Braves can’t figure out Alcantara, fall 4-3

The Braves were looking for the sweep Sunday at LoanDepot Park, but they ran into Sandy Alcantara. The Marlins pitcher twirled a complete game (they even let him throw 115 pitches), allowing three unearned runs on six hits, two walks and seven strikeouts.

There really isn’t much more to say about this one than that, to be honest. The Braves got a run in the fifth inning largely thanks to a three-base error by center fielder Jesus Sanchez. He ran a long way to get to a ball in deep center, got there and then proceeded to drop the ball. Dansby Swanson popped a one-out single down the right-field line to an area where Miami had no fielders stationed, and it tied the game 1-1 at the time after the Marlins had scratched a run across off Ian Anderson in the first.

Anderson cruised into the sixth after that, but he allowed the go-ahead run in that inning. It was 2-1 going to the bottom of the seventh and the Braves seemingly couldn’t afford to fall behind Alcantara any further. Anderson entered the inning with 92 pitches. Whether or not he stayed in was something of a toss-up decision, and I was frankly happy to see Snit go this way instead of immediately reaching for the bullpen. That’s probably just me. It didn’t work out, in any case. Anderson allowed a leadoff single to Erik Gonzalez, who stole second and reached third on an error, then scored on another single by Jacob Stallings. Snitker lifted Anderson, but the mess continued and the Marlins wrung another run out of it to make it 4-1.

The Braves scored a couple in the ninth, largely helped by a Jesus Aguilar dropped foul error to extend the at-bat of Travis d’Arnaud. The Braves catcher followed with a double and they scored a couple in the inning, but Alcantara never allowed the potential tying run to get on base. Duvall popped out with the bases empty to end it.

Atlanta is now 19-22 and moved into a tie with Philly for second place in the East, for whatever that’s worth. All in all, I’d say this series was a decent recovery from the debacle to end the Milwaukee series early in the week. I’ll take winning the series here. It would’ve been difficult to beat Alcantara today. Let’s keep it going into our first series against the Phillies early this week.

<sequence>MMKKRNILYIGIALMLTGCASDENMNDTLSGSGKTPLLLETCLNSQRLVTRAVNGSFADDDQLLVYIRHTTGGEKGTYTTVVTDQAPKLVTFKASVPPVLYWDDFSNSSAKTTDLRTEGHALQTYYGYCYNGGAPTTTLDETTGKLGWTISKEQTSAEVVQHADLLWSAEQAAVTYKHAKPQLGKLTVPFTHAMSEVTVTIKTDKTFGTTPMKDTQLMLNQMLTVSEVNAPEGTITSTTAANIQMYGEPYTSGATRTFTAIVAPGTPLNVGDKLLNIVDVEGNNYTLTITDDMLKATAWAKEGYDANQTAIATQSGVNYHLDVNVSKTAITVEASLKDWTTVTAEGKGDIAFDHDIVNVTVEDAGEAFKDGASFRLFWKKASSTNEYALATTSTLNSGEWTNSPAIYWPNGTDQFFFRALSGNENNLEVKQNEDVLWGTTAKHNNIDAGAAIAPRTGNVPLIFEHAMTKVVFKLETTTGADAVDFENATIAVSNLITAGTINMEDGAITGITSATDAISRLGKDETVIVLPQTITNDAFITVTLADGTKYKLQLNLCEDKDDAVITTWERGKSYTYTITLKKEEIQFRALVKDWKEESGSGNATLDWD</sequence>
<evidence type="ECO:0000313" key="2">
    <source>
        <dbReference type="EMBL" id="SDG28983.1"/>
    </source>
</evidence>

15 thoughts on “Braves can’t figure out Alcantara, fall 4-3”

  1. I don’t want it to turn into the NBA where there doesn’t seem to be nearly as much competitive fire between opponents as there used to be, but I love this stuff:

  2. Alcantara is one hell of a pitcher and he always seems to have our number. I think Snitker’s still in “let’s see what we have” mode (just as Billy Beane used to do it, the first couple months of the season), so I think letting Anderson start the 7th is defensible, I just never really trust him to go long.

  3. @4 I hear that, but it looked like he was starting to bend a little in the 6th and I thought he was done. If our bullpen was as good as it was supposed to be, I think he would have gotten pulled. But now we are without Luke and Matzek and Minter and Strider can’t pitch everyday and it is a crapshoot with the other guys.

  4. Thornburg DFA’d. Dylan Lee called up.

    Odd timing. Thornburg had been fine. I thought he might get until the end of May when the Braves would be forced to make a decision.

  5. @5, tbh I wasn’t watching (I was having a beer with Ububba, actually!) so I’m completely talking out of my keister. If anything, I think I’d be absolutely fine if Ian pretty much never pitched past the sixth as a matter of policy. But you’re absolutely right, our pen is feeling a little thin these days, particularly when it comes to bridging the gap to the 8th and 9th, which was exactly the reason to bring in McHugh. His unreliability has quietly been one of the bigger issues we’ve had this year between the roster on paper and the team on the field.

  6. I think that if a pitcher shows no sign of needing to be taken out, you don’t take him out. Now the problem is that Ian had shown mild signs of possibly needing to be taken out in the sixth, so I could see it going either way. But I pretty much hate the automatic third-time-through/seventh-inning thing.

  7. @9, I hear you, but I’m a big believer in putting a guy in a position to succeed. When a reliever can’t get lefties out, you put him in to face righties and then you yank him. When a guy can’t pitch past the sixth, you take the ball and pat him on the butt at the end of the 6th. When a guy shows you what he’s capable of, sometimes I think the best thing to do is just play to his strengths, not try to get him to overcome all of his weaknesses.

  8. Why was Olson batting 2nd anyway? Guys like him should be batting lower in the line up

  9. Olsen got a hit. Olsen got a hit. And a walk.
    But as usual no run scored or an RBI.
    I read not too long ago he was better than Freddie.
    Tucker must learn like every pitcher before him even those in the HOF.
    Judgment is most always best when delayed. Time reveals the truth.
    But I do dig Wright. He has combined talent with a cerebral approach. The best always do.
    I don’t dig Snitker. He is a below average manager.

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